Moscow, Russia

  • Date
  • 31 August 1999

You have not really been to Russia, is my response to anyone saying they visited Russia if they spent time only in civilized Moscow or St. Petersburg. After two months of driving across 11 time zones, thank goodness for the sophistication of Moscow, where quality shops and restaurants exist. In fact, I found a great outdoor café just by the Kremlin. I took Jim for dinner and we relaxed sipping wine and eating caviar as our veal took shape in the kitchen.

Something seemed amiss, though. Around us people were too uptight and edgy for a trendy spot littered with New Russians. Men in Versace traveled between tables and beefy body guards’ cellular phones rang non-stop. I honestly imagined a turf battle brewing between several tables resulting in a shoot out. Our server added to the frenzy whispering, “As soon as I bring your entrée, you should pay. We have security problems.” And then, he muttered what sounded like, “BOMB.”

What? I must have misunderstood his English. Reaching across the table, I grabbed Jim’s hand, “We’ve got to get out of here. He just said BOMB!” Jim looked at me calmly, “No one else is leaving.” The New Russians continued to make calls, walk from table to table and huddle with each other in hushed conversation. I could not stand this any longer and interrupted two men, who sent over Sasha, a tall, but round, balding bodyguard who spoke a bit of English. He declared, “Ten minutes ago a bomb exploded 30 meters from here.” My first response, “Will there be another?” sent Sasha laughing, but he added, “No, finish your meals and clear out. The place will be packed with police and medics soon.” Our food arrived, we offered a credit card pronto and we inhaled the best food I had tasted in two months.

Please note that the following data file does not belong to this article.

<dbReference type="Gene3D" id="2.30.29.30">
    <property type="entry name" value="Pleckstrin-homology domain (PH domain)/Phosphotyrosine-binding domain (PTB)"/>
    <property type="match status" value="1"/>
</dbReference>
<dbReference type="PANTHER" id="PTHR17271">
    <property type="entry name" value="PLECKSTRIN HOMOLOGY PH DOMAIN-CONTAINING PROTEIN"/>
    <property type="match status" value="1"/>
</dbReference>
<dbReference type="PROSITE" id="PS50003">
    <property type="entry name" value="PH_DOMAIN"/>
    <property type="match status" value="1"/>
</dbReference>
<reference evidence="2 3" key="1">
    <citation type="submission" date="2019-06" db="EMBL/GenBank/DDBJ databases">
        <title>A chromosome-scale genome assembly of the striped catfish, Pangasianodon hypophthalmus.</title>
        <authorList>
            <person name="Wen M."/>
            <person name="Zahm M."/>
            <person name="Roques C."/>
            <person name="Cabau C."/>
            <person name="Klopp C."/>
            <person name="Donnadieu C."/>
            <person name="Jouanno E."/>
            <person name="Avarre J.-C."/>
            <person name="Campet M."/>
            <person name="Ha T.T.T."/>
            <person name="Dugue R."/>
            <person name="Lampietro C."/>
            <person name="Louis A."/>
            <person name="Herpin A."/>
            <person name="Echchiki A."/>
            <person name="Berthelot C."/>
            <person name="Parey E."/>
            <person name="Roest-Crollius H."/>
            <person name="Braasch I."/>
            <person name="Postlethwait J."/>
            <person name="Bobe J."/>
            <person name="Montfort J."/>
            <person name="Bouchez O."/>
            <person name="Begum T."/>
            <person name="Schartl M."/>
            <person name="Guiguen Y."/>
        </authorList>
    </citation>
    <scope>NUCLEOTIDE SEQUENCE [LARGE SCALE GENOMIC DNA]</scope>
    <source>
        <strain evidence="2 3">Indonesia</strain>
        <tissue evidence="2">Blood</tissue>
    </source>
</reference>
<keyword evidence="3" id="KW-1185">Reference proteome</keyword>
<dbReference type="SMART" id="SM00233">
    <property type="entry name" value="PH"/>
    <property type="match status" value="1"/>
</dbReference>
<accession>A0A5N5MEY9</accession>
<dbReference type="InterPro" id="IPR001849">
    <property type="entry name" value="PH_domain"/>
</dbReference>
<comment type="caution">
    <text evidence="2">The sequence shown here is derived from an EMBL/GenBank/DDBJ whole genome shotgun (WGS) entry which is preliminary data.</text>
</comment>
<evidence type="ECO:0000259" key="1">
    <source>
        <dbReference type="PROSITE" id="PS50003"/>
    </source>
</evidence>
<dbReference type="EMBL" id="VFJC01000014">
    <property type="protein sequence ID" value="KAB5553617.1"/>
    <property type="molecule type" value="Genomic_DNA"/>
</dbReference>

Sasha, ending a cell call as we departed, offered me a handshake and grin. As we headed toward the flashing blue lights of police, fire trucks and ambulances now lining the exterior of the Kremlin, I heard him yell, “Welcome to Moscow.”

(Subsequently, we learned a dozen bomb explosions had hit Moscow in less than three years.)